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CPU Buyer's Guide

A comprehensive guide to the current crop of desktop CPUs, specifications and prices

By George Jones
December 21, 2006 12:00 PM ET

Computerworld - Editor's Note: This story is a guide to the desktop processors available for purchase right now. For a look at what desktop CPUs will be coming later in 2007, see Beyond Dual Core: 2007 Desktop CPU Road Map, part of our Forecast 2007 Special Report.

For many small and large businesses as well as home users, the change of the calendar year is a time for rigorous self-reflection about technology needs. Do you need new PCs in 2007? Perhaps you're considering upgrading existing systems instead?

One of the most baffling aspects of buying a desktop PC or purchasing a CPU upgrade is deciphering the tangled code of product names, model numbers and specifications of processors from both Advanced Micro Devices Inc. and Intel Corp. Add the amazing pace of change the chip industry is going through -- in 2005, for instance, we felt lucky to experience the first generation of dual-core processors, while today they're ubiquitous -- and sorting out which processor to buy becomes even more confusing.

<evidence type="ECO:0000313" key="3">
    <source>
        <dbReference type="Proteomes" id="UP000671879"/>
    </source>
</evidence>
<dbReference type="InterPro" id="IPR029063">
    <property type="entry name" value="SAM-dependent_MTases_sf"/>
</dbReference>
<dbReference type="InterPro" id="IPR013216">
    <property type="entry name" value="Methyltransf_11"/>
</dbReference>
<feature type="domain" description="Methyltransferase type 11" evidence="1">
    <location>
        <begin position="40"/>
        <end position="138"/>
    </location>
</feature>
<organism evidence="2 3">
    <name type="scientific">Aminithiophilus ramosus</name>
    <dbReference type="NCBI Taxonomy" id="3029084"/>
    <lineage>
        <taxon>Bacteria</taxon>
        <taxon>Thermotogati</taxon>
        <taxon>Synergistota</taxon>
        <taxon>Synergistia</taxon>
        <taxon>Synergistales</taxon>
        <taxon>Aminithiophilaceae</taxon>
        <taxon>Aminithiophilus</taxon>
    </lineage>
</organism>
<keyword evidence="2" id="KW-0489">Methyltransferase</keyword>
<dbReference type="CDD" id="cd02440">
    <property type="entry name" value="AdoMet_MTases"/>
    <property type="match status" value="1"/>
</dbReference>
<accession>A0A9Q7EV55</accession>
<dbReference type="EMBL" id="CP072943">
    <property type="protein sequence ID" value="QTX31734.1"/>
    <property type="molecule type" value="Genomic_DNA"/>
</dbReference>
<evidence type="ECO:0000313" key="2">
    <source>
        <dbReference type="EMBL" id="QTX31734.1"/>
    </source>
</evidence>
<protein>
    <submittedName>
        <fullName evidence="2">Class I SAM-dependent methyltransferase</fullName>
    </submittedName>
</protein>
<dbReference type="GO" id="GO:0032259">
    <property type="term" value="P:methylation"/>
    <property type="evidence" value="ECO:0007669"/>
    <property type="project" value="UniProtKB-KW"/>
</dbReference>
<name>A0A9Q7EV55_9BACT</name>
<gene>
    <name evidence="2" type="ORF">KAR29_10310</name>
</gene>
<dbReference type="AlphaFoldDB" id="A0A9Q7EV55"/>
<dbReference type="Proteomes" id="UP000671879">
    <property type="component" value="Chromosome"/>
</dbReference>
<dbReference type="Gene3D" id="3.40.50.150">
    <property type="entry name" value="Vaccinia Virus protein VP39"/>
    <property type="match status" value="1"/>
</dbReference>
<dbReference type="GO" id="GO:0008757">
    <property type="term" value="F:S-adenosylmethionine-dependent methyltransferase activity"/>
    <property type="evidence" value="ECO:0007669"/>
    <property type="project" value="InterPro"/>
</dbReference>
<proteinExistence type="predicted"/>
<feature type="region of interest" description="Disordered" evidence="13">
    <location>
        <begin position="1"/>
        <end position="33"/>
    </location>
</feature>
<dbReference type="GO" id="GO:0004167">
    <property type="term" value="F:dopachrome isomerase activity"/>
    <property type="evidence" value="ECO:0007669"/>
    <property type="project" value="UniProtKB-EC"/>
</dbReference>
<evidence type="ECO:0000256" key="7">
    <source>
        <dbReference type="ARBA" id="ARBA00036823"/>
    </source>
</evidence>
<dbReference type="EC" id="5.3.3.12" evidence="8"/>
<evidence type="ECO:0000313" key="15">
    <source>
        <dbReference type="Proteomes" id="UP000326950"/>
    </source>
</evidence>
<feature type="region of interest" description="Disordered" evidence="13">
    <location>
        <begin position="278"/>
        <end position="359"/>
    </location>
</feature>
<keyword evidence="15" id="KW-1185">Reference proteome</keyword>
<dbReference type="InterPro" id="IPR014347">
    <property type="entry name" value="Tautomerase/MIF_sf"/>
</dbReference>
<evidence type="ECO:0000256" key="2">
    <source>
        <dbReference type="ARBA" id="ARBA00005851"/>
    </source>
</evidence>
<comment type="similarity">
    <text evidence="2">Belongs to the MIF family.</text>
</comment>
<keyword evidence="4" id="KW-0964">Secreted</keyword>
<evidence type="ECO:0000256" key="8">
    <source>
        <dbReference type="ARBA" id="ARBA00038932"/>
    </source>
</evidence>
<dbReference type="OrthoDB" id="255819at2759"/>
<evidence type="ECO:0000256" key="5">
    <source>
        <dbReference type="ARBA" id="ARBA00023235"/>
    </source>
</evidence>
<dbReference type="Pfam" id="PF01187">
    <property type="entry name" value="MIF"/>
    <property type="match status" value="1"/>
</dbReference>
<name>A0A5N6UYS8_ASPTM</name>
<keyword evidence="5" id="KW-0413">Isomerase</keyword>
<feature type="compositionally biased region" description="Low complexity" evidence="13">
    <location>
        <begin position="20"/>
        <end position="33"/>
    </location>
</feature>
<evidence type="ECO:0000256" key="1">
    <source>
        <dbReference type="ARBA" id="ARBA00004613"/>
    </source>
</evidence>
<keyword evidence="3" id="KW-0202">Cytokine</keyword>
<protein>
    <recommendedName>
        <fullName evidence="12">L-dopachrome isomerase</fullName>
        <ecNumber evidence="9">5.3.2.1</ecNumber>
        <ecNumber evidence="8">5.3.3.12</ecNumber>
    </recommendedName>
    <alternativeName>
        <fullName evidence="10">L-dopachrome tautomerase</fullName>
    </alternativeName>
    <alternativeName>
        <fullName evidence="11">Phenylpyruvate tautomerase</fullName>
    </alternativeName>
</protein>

Analysts and experts have widely considered 2006 to be a year in which Intel served up a significant dose of dominance over AMD. Over the summer, Intel released the Core 2 processor architecture to rave reviews. Across the board, Core 2 Duo and Core 2 Extreme CPUs have exhibited surprising advantages in performance, energy consumption and thermal signature.

Does that mean you should rule out AMD processors? Certainly not. Depending on your technology needs, you might find CPUs from AMD to be real bargains.

But, hey, that's why we're here. To help you identify your CPU needs, we've classified each desktop processor currently offered by both AMD and Intel. We've broken our list down into four different categories: performance, high end, midrange and low end. Each category identifies and describes multiple CPUs at various price levels, allowing you to pick and choose the price/performance ratio that works best for your budget.

If you'd rather skip the analysis in favor of easy-to-read charts detailing top specifications, features and prices for each processor, see our quick reference charts.

OK, let's get going.


CPU Buyer's Guide




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